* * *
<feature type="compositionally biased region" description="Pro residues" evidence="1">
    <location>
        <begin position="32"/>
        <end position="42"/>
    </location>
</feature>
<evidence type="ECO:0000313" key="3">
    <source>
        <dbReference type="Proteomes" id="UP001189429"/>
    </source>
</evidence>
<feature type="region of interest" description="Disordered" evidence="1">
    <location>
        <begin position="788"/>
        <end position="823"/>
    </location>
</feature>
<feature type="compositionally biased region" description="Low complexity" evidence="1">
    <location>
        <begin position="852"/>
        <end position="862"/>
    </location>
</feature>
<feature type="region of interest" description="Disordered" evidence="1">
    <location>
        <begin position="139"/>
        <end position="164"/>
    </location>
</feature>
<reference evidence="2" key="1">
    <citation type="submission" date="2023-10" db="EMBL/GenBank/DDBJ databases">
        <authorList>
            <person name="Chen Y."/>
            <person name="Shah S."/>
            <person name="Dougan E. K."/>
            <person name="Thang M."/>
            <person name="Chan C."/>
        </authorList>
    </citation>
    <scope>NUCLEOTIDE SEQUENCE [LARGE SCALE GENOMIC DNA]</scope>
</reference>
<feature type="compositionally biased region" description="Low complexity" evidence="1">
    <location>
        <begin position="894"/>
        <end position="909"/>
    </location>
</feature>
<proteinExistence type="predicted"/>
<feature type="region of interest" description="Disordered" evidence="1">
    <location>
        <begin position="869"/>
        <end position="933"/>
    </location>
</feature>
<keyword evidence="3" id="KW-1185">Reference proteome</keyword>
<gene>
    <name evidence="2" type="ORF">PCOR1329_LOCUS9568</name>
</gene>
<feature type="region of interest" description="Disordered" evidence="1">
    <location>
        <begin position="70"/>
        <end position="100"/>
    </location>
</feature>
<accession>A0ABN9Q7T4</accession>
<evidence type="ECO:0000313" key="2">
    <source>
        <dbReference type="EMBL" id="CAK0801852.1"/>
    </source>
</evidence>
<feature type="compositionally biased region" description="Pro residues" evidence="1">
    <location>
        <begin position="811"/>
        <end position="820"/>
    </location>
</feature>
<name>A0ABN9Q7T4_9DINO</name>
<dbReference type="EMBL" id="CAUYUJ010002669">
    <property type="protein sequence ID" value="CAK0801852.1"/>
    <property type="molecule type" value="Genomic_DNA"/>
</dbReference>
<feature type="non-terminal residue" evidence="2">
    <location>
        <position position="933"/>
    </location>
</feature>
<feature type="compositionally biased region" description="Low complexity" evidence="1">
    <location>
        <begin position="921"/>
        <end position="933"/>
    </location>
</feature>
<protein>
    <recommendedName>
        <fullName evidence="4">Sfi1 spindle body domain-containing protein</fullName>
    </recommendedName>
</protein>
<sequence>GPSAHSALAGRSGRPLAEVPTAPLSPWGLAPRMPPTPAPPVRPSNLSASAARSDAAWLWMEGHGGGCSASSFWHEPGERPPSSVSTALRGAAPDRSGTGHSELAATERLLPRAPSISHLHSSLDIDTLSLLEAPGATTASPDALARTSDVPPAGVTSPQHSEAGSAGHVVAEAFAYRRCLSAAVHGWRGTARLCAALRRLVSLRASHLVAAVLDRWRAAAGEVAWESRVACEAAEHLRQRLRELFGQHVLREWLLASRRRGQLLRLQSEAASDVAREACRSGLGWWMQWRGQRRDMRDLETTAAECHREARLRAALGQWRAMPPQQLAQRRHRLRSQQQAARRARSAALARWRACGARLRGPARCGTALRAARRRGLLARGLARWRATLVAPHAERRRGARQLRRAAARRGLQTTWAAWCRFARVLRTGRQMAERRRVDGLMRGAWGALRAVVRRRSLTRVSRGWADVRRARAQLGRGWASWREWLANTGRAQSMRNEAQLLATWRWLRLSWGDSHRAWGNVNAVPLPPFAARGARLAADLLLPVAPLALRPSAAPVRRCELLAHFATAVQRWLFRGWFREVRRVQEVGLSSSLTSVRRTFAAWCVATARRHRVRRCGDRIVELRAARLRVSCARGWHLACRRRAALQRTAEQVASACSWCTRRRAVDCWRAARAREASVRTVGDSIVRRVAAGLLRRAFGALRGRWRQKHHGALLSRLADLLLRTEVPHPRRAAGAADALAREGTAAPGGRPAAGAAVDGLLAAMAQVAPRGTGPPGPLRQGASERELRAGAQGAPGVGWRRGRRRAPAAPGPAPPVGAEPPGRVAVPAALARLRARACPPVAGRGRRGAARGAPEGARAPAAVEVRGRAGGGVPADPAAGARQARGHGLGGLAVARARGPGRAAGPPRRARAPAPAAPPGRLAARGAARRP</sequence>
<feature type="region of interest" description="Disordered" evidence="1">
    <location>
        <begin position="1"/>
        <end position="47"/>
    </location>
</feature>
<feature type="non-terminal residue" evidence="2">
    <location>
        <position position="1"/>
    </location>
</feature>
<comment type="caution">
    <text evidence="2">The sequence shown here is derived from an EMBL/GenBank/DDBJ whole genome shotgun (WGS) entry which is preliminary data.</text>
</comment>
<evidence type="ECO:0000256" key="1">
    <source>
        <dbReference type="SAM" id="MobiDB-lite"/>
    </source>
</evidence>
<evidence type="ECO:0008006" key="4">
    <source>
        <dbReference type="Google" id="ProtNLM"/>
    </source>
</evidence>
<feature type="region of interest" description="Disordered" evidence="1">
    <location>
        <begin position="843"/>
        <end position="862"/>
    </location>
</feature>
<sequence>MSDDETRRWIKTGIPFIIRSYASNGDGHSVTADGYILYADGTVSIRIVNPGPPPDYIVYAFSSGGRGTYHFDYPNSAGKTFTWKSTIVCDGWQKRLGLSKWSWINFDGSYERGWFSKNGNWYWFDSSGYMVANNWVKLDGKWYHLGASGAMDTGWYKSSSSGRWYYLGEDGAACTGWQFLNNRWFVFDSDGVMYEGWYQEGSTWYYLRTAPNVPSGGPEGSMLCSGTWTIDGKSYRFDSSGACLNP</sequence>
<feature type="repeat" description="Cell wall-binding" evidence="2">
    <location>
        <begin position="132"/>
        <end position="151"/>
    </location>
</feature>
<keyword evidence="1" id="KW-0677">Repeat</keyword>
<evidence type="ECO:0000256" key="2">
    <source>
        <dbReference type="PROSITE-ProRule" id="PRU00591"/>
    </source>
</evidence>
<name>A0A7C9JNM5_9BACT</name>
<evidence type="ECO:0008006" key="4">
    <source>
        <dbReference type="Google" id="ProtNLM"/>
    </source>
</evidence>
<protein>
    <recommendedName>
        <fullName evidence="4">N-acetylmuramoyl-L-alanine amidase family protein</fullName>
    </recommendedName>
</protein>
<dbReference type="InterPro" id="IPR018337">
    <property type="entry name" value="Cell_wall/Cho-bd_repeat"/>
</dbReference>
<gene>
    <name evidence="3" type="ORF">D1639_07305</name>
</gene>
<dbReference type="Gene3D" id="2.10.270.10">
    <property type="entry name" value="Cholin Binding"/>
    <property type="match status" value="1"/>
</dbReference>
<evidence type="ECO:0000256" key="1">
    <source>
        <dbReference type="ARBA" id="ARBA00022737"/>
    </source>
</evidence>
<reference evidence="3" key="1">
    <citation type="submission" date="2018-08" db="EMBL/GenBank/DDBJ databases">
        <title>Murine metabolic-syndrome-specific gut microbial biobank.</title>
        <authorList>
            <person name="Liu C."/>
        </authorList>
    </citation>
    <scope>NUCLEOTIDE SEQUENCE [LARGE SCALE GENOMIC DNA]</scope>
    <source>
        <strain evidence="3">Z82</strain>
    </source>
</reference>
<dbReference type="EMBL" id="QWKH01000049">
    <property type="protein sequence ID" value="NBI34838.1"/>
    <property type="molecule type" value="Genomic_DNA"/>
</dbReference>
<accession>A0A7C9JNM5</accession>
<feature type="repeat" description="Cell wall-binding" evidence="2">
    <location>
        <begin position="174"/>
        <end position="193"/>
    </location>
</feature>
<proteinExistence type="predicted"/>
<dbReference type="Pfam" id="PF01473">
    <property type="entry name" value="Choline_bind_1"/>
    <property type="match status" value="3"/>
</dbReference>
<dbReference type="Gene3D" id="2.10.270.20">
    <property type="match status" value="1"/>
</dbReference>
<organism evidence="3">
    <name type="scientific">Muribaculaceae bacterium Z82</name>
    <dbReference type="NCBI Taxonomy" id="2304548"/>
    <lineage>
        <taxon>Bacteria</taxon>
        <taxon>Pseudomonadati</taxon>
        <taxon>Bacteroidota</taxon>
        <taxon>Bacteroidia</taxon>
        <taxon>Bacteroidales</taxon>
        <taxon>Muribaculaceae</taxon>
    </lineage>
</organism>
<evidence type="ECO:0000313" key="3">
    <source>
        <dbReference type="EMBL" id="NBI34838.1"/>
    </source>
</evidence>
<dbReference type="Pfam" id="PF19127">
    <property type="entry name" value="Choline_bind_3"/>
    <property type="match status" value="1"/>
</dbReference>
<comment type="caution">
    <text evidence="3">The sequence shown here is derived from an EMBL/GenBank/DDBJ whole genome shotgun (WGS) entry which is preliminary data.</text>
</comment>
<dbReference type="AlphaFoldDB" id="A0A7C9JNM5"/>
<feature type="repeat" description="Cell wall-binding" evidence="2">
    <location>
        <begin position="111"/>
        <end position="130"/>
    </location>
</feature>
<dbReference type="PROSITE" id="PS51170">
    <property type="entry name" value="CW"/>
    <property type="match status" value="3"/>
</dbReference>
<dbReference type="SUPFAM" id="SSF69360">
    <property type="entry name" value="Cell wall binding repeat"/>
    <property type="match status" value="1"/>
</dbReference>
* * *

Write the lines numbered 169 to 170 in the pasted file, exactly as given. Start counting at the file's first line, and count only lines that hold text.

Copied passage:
    <citation type="submission" date="2018-08" db="EMBL/GenBank/DDBJ databases">
        <title>Murine metabolic-syndrome-specific gut microbial biobank.</title>